Employers with questions about the federal government’s new Paycheck Protection Program turned to SobelCo accountants for answers during a recent NJBIA webcast aimed at cutting through confusion about the application process for these loans aimed at helping businesses survive the COVID-19 crisis.
CPAs Mark Weber and Chris Martin said Wednesday the rollout of the $349 billion Paycheck Protection Program (PPP) on April 3 did not go smoothly for all of the New Jersey small businesses and nonprofits that tried to apply to banks for the low-interest, potentially forgivable, loans backed by the federal government. (Self-employed and independent contractors have to wait until April 10 to apply).
“Banks have been all over the place on this,” Weber said during the Town Hall-style webcast. “Some people are saying it’s running smoothly, and others are saying it’s barely running.”
Weber said some of his firm’s clients who applied were successful and already have had the federal funds electronically deposited into their business checking accounts. However, most clients report being stymied by a frustrating online application process that kept “timing out” and crashing. Some clients have complained that larger banks have been unresponsive, put them on wait lists, misinterpreted the federal guidelines, or rejected their applications by using a criteria that is not in the federal statute.
Business owners facing these roadblocks may be better off dealing instead with smaller banks where they can more easily get a live banker on the phone to guide them through the process, Weber said.
“My recommendation is to try to go down that SBA list and find small banks in your area because the smaller banks are more likely to work with you,” Weber said. “You’re probably going to end up needing to move your relationship to that bank… but look at small banks because they are more forgiving and more genial in this area.”
PPP loans can be used to cover payroll, healthcare and pensions, interest on mortgage or other debts, rent, and utilities. Businesses with fewer than 500 employees can be eligible for loans of up to $10 million based on a formula tied to their average monthly payroll costs over a one-year period, multiplied by 2.5. When calculating payroll costs, employers are permitted to include an employee’s wages (up to $100,000), commissions, vacation and sick time, health benefits costs and pension and retirement costs.
Repayment of the two-year loans at 1% interest is deferred for six months, Martin said. However, all or a portion of the loan could be be forgiven if during the eight-week period after receipt of the loan the business spends at least at least 75% on payroll costs, rather than the other approved uses, and generally maintains its staffing levels. Forgiven PPP loans are also tax-exempt.
A few of the specific questions and answers from the webcast, which was moderated by NJBIA Vice President of Government Affairs Ray Cantor, are found below. Attendee questions and answers provided by Weber and Martin are edited for space and clarity. To view the complete recording go here.
Q: Can I apply to multiple banks for a PPP loan?
A: It would be hard enough to apply to one bank, let alone more than one. I don’t think you should be applying to many banks at the same time. I would say if they reject your application, then you should be able to go to another bank.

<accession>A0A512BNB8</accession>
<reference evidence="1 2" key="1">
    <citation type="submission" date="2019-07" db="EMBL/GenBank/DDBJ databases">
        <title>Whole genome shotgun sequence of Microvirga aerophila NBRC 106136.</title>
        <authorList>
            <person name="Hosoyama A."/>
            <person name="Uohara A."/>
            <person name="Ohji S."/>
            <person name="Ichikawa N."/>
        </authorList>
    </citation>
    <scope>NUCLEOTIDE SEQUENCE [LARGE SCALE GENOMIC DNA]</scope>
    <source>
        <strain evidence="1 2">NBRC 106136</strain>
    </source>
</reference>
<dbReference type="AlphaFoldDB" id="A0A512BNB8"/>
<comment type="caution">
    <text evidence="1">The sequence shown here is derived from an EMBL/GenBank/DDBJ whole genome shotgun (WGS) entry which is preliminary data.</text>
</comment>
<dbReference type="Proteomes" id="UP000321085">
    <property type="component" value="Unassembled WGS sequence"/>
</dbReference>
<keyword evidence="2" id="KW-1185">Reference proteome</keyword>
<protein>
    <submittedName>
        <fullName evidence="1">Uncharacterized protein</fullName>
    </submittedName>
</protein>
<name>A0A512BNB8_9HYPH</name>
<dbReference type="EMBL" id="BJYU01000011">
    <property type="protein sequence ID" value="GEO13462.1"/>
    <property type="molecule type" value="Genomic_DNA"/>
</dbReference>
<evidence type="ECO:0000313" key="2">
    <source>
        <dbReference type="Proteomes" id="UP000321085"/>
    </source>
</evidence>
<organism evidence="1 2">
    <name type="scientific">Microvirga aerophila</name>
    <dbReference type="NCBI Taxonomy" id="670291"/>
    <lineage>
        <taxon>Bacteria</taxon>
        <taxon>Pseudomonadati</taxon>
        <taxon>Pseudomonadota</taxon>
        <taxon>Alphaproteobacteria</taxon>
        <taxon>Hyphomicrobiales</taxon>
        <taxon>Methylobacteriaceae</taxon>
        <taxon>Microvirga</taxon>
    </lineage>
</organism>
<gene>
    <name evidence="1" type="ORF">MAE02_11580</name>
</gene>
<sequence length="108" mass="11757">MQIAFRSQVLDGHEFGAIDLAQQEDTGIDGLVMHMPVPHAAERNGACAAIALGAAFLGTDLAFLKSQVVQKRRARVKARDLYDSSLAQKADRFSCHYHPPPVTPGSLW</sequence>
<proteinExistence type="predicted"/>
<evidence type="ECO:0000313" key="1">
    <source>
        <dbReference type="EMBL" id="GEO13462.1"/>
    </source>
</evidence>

Q: What if my bank has put me on a wait list?
A: You probably don’t want to submit more than one application at the same time. But if you are on a wait list, I would find another bank that is willing to take your application and talk to them. Then as soon as you’re done submitting that second application, immediately pull the original application from the bank that put you on a wait list.
Q: If after receiving a PPP loan an employee is terminated, but then replaced with another hire, does that impact potential loan forgiveness at all? Does it have to be the same employees on the payroll or is it the headcount that matters?
A: The headcount and the wages (paid to the replacement employee) are what matters. If the person coming in isn’t paid more than 25% less than the original employee, it should work.
Q: Are landlords considered self-employed if their income is derived from rents?
A: There’s a list of ineligible participants and companies, and real estate rentals is one of them. Now there’s a question of interpretation if you’re talking about a company actively involved in management, leasing of many buildings and so on – that’s a gray area. But if all you do is own a real estate investment and collect rent, you do not qualify.
Q: We contribute healthcare and retirement benefits collectively under a union bargaining agreement. Can we still include those healthcare and retirement costs as part of our payroll calculation in the PPP application even though we don’t directly pay healthcare premiums or contribute directly to a retirement account?
A: I believe the answer is yes. We have a lot of supermarkets we deal with and other unionized businesses and we’ve been including that cost and I haven’t seen any issues with that yet.
Q: We are a two-man partnership with 1099 subcontractors. We work from a home office and have no salaries; 90% of our income goes back to the business. What do we do?
A. You are self-employed and should file on Friday (April 10) with your self-employment income. All of your 1099 independent contractors, however, will have to file on their own.